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Fresno Homeless Housing Conversion a Model for the State, Mayor Says



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With new amenities that include a community green space, pool, BBQs, laundry facilities, a business center, a gated entry, and 24-hour security, the site of the old ‘Smuggler’s Inn’ is unrecognizable — in a good way.

‘The remodel of these units, turning them into a place where a family, an individual can be proud to live, is something that we’re very honored to support today,” said Fresno County Supervisor Steve Brandau.

The new ‘Crossroads Village’ celebrated its official grand opening Friday with a ribbon cutting and speeches from elected officials, current residents, and those that made the $14.8 million dollar, 165-unit property a reality.

The property is almost at 100% capacity.

A gated swimming pool is one of the amenities at Crossroads Village. (GV Wire/Jim Jakobs)

Assistance for Homeless

“Crossroads Village is something that I believe is a model — not only a model throughout Fresno County — but a model throughout the state of California,” said Mayor Jerry Dyer.

Dyer also provided an update on the city’s ‘Project Off-Ramp’ effort to address homelessness. “I’m proud to say that as of this morning we surpassed having 208 people that were sleeping along our freeways two months ago are now in shelters,” said Dyer.

Mayor Jerry Dyer calls Crossroads Village a ‘model’ for California. (GV Wire/Jim Jakobs)

Fresno County, RH Community Builders, and UPholdings acquired and rehabilitated the Hotel Fresno (formerly the Smuggler’s Inn) on Blackstone and Dakota avenues to provide assistance to homeless people.

“With the ongoing support provided by our team and community providers, our residents can build a positive rental history, increase their income and continue their journey to stay permanently housed,” said Katie Wilbur, Executive Director of RH Community Builders. “When a new resident arrives at Crossroads Village, they’re often at their own crossroads.”

Delfino Neira, the county’s social services director, says the city is drawing a line in the sand with regards to the homeless issue.

“This is enough. This is where we stop, and we’re going to progress forward,” said Neira. He adds that’s it’s really important for his department to work with landlords and other people in the community to find permanent housing for the residents of Crossroads Village. “So that we can bring the next set of folks off the street and get them into permanent housing,” Neira said.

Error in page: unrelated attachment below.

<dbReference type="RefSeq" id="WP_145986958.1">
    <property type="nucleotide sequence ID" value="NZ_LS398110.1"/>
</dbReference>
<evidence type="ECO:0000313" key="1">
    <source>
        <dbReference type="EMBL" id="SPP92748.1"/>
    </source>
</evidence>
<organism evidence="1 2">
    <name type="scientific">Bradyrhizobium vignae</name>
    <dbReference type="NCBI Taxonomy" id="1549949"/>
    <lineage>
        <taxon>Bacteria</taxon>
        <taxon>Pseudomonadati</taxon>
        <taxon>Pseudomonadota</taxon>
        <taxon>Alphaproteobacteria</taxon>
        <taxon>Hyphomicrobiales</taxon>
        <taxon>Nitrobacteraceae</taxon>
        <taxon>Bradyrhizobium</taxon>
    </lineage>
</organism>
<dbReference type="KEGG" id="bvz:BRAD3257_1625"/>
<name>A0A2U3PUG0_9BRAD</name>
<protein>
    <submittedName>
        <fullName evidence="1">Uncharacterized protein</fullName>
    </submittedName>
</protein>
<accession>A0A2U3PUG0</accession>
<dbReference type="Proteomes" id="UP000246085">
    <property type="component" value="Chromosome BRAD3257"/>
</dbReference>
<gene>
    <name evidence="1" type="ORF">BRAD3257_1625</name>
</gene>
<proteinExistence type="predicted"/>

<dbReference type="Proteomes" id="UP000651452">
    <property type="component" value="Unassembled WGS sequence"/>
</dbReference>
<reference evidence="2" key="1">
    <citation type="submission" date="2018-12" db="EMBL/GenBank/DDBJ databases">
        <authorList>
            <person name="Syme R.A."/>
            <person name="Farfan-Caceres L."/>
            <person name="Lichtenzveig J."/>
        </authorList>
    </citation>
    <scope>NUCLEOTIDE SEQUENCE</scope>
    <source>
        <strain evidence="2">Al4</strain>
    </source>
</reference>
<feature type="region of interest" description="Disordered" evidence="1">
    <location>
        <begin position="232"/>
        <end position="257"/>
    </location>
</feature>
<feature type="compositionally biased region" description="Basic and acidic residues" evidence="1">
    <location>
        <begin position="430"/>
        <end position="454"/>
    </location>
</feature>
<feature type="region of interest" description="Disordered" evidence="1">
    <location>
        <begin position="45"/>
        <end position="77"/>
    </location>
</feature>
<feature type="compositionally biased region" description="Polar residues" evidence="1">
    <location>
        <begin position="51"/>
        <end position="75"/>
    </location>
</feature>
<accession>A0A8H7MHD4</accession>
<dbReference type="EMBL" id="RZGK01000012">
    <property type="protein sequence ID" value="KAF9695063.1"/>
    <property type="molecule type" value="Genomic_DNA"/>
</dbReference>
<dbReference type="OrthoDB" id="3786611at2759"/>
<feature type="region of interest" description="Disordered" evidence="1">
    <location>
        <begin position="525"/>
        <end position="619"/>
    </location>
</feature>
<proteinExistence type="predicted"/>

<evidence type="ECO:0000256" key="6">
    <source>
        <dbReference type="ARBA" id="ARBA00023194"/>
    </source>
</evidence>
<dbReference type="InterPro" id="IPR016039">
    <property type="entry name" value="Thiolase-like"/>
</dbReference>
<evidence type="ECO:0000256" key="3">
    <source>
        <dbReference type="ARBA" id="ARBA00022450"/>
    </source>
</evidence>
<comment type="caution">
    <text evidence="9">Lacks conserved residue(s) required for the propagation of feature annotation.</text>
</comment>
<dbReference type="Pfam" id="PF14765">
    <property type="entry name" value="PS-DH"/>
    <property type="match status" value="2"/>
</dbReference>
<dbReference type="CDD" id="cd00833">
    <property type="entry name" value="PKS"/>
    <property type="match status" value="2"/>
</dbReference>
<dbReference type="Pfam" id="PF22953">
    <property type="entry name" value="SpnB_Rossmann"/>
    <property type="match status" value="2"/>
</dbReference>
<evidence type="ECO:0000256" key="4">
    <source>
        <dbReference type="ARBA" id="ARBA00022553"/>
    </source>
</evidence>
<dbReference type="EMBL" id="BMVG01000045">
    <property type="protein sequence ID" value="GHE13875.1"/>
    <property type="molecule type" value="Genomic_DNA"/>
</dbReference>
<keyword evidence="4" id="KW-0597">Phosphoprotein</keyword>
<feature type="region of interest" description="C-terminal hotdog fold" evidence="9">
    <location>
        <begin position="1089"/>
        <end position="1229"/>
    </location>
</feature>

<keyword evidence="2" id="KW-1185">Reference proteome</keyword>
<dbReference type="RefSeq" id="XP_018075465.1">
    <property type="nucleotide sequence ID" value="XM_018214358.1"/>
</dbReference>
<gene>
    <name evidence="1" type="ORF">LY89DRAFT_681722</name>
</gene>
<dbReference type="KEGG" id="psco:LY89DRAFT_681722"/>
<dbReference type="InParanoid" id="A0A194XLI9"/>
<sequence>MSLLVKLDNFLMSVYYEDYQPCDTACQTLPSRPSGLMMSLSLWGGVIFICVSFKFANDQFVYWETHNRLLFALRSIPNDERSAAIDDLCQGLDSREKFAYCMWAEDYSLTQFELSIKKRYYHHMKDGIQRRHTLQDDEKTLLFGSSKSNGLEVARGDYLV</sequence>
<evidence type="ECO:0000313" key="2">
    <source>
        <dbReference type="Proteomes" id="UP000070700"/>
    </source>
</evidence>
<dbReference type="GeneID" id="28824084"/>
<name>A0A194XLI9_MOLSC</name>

Project Funding

Money for the project was obtained through the Department of Housing and Community Development Homekey program. Kaiser Permanente provided a $510,000 grant to Enterprise Community Partners to provide funding for operational costs, wraparound services, and technical assistance for the project.

“This is a $15 million project, and that in and of itself sounds like a lot of money,” said Fresno County Supervisor Nathan Magsig. “But when you break it all down, you’re going to get 165 units here that are affordable, which means that each unit is costing less than $100,000.”

Studio Units

The housing units range in price from $720-$795 a month. Residents sign one year leases and need to abide by rules or they can be evicted just like a traditional rental property.

The studio units include private bathrooms and showers, and a food preparation area with a hot plate, microwave and mini refrigerator. Each unit can accommodate up to two household members, and adjoining units allow for larger households to stay together.

Studio units run from $720-$795 a month. Residents sign a one year lease and must abide by rules or they can face eviction. (GV Wire/Jim Jakobs)

Testimonies From Residents

Three of the facility’s newest residents took turns speaking before the official ribbon cutting.

“Living here at Crossroads allows me to get myself together,” said Lloyd Spaulding. “It’s a fresh start and I can rebuild myself.”

Crossroads Village resident Lloyd Spaulding. (GV Wire/Jim Jakobs)

Aaron Jones said he lost his car and his job in the middle of last year, and couldn’t afford to continue the school course he’d begun. He says he wound up on the streets for several months before winding up at the Veteran’s Administration Hospital. After contracting COVID-19, he was introduced to RH Builders who were identifying people recovering from the virus who were in need of housing.

“They provided a wonderful place here for people in my situation,” said Jones. “It’s clean and it’s safe. It’s everything I could have hoped for to get back to my life.”

Cathy Miranda said she became homeless in 2012. She had previously worked in Colorado but needed to take family medical leave to care for her father in Fresno. She said she ran out of money before she could return to Colorado. After nearly nine years of homelessness, she was matched with Crossroads staff last month.

“Living here at Crossroads means a new start for me and new opportunities,” said Miranda. “I had access to case managers who helped me to stay on my feet.”

A look inside at the job training room where Crossroads Village residents will learn or improve their job skills. (GV Wire/Jim Jakobs)

Future Plans for Crossroads Village

Future plans for Crossroads Village include the renovation of additional units that will include full kitchen amenities and offer more long term housing. The former hotel lobby is scheduled to be converted into a multi-use community center.

Crossroads Village is on Blackstone Ave. just north of the Manchester Center. (GV Wire/Jim Jakobs)